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rgmwa

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About rgmwa

  • Rank
    Well-known member

Information

  • Aircraft
    Vans RV-12
  • Location
    YSEN
  • Country
    Australia
  1. I’ve always wondered how engineers on Catalinas tolerated the engine noise when they were stuck up on their elevated perch between the two of them. They’ll must all have gone deaf.
  2. Vans have two RV12 demonstrator aircraft, one with a 912ULS and the other with an iS. They found similar results for fuel consumption to that described in the article.
  3. If the aircraft weighs 600 kg then as a minimum your two wing tie downs would need to take at least 300 kg each to keep it on the ground. I think I read somewhere that tiedowns should be able to take 500kg.
  4. Being tightly strapped in should help to stop you from hitting your head on the canopy or panel, but even with an effective roll bar and a canopy breaker of some sort it won't be easy to get out without help.
  5. Maybe the downturn in forum posts in the last few months just reflects less aviation activity as a result of Covid plus winter weather, leaving people with less to talk about. Even at the best of times, probably more than 80% of the posts come from less than 20% of the users. I'm one of those who comes here regularly but don't post that often, but I'm not on Facebook either.
  6. I landed there a while back. There was quite a lot of activity with RPT and Bungle Bungle scenic flights but quite OK, especially with Ozrunways. Probably much less traffic at the moment anyway.
  7. Wine and chocolate are good when things are going well, but if you think you can buy her off cheaply and then go flying, think again. Staying home with the family instead of heading for the airfield on your day off might be a better idea in this case. Just hope the weather is bad so you'll feel better.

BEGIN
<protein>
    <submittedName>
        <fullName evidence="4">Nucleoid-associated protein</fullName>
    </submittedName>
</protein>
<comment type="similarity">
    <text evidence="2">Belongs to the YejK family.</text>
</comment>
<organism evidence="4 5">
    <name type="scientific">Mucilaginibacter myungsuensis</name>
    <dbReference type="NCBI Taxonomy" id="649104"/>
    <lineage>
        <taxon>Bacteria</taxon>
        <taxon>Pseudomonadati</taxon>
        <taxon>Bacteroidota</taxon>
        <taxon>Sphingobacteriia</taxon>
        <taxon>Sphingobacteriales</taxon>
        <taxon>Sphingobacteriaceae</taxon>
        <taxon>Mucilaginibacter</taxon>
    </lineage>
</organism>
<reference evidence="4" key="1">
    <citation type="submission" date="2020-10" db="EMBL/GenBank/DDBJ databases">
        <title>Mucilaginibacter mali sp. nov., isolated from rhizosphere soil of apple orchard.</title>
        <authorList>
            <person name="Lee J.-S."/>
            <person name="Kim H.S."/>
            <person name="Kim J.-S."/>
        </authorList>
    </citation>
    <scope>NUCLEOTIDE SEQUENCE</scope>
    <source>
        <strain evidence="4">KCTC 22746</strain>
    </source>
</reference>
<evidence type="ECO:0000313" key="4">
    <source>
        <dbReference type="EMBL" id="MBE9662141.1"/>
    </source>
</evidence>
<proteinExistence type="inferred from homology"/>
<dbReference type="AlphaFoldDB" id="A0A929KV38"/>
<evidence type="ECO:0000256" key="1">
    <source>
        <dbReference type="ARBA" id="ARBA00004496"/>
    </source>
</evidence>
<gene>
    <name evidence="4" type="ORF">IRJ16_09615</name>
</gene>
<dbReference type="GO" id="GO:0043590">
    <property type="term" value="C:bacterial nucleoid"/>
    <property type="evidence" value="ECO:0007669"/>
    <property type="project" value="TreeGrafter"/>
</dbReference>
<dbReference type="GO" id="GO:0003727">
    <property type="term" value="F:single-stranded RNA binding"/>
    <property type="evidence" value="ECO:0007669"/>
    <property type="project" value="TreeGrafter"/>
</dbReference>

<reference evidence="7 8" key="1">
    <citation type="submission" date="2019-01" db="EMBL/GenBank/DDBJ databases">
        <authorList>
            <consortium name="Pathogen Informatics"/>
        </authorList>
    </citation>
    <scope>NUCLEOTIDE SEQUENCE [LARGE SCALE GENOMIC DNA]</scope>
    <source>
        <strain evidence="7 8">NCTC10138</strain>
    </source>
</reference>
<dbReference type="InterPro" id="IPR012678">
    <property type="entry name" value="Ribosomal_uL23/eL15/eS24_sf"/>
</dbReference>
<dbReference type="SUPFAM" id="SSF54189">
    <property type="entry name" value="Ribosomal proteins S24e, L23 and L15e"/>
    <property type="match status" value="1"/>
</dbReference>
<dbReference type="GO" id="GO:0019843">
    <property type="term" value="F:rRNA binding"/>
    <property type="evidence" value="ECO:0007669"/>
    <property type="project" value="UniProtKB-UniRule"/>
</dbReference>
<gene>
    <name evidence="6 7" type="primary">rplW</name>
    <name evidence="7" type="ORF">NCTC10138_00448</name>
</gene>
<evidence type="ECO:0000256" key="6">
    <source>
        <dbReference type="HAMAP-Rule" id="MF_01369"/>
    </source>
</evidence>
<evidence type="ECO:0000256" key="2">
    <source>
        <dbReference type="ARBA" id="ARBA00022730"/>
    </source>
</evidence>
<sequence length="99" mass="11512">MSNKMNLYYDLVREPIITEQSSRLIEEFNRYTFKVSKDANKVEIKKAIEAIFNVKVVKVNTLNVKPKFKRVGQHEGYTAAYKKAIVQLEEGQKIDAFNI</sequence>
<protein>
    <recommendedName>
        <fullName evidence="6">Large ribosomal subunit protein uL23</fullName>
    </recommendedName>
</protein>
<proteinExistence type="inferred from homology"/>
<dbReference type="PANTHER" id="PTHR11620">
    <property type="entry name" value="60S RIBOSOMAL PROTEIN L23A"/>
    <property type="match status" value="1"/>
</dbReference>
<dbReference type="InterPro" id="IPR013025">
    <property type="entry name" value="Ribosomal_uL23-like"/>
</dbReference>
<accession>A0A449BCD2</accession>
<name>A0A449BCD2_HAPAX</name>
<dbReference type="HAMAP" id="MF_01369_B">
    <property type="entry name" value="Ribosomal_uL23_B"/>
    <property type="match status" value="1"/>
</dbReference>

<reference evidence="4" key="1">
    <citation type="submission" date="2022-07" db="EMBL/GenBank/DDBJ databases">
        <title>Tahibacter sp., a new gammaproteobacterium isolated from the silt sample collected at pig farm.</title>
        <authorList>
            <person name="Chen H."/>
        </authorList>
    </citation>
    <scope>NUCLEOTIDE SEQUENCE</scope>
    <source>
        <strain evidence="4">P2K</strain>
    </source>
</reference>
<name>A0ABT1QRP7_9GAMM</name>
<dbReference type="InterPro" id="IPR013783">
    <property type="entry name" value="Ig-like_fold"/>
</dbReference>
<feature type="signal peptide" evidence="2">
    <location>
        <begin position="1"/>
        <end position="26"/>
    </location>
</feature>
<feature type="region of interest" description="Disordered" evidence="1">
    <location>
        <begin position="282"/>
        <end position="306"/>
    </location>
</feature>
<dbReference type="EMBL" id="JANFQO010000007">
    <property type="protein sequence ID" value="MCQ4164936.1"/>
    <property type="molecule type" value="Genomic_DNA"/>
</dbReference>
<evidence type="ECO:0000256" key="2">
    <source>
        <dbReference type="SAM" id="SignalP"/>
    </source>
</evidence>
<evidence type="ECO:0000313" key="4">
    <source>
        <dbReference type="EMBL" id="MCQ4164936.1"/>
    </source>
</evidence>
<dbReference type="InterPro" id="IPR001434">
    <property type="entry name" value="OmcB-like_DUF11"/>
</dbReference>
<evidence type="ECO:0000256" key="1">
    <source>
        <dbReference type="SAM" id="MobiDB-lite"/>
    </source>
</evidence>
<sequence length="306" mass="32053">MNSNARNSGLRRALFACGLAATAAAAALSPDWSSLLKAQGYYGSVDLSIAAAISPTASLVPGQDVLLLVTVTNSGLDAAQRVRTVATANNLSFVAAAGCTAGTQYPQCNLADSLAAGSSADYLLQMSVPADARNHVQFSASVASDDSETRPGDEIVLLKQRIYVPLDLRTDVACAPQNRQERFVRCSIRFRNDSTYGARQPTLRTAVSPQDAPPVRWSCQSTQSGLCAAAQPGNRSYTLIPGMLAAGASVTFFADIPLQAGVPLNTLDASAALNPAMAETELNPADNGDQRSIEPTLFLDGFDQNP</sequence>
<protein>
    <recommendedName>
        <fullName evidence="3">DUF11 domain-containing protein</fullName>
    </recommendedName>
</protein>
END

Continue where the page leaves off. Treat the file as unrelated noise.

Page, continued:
8. Nice landing. The constant cockpit checks are interesting to follow. Seems like a lot of work, and the precision required to fly the plane accurately is impressive.
  9. The recrystallisation temperature for steel is typically between 400 and 700 °C, beyond which it softens rapidly. It doesn't need to get anywhere near the melting point to fail under load. It also takes a long time to prepare a large building for controlled demolition, and if you did you would typically put the charges at the bottom, not two-thirds of the way up and at a time when the building is fully occupied. Buildings that are demolished by controlled demolition are stripped until they are virtually an empty shell. That certainly didn't happen here.
  10. I wanted to be a commercial pilot when I was young, but ended up with a career in engineering instead. It was only in later years that I was able take up flying. I really enjoyed the challenge of getting my PPL, was able to build my own plane and can now fly when and where I want. However, while training and in the time since I've also had the opportunity to get to know and talk to professional pilots and realised what a long road the young instructors I knew have in front of them to get into an airliner's left seat, and what they have to endure both financially and in terms of life-style to
  11. Learnt with a yoke but much prefer the stick. Was unsure how I would adapt to the stick, but it's very intuitive and direct.
  12. Are your doubts about whether airliners were flown into the buildings, or more about why the buildings collapsed after the event? Just curious.
  13. I used an adjustable circle cutter similar to this. General Tools 55 Heavy Duty Circle Cutter. Adjustable 1-3/4 Inch to 7-7/8 Inch: Amazon.com.au: Home Improvement Not too expensive and did a good job, but use a solid bench drill, clamp the panel securely and keep your fingers and anything else you value well out of the way.
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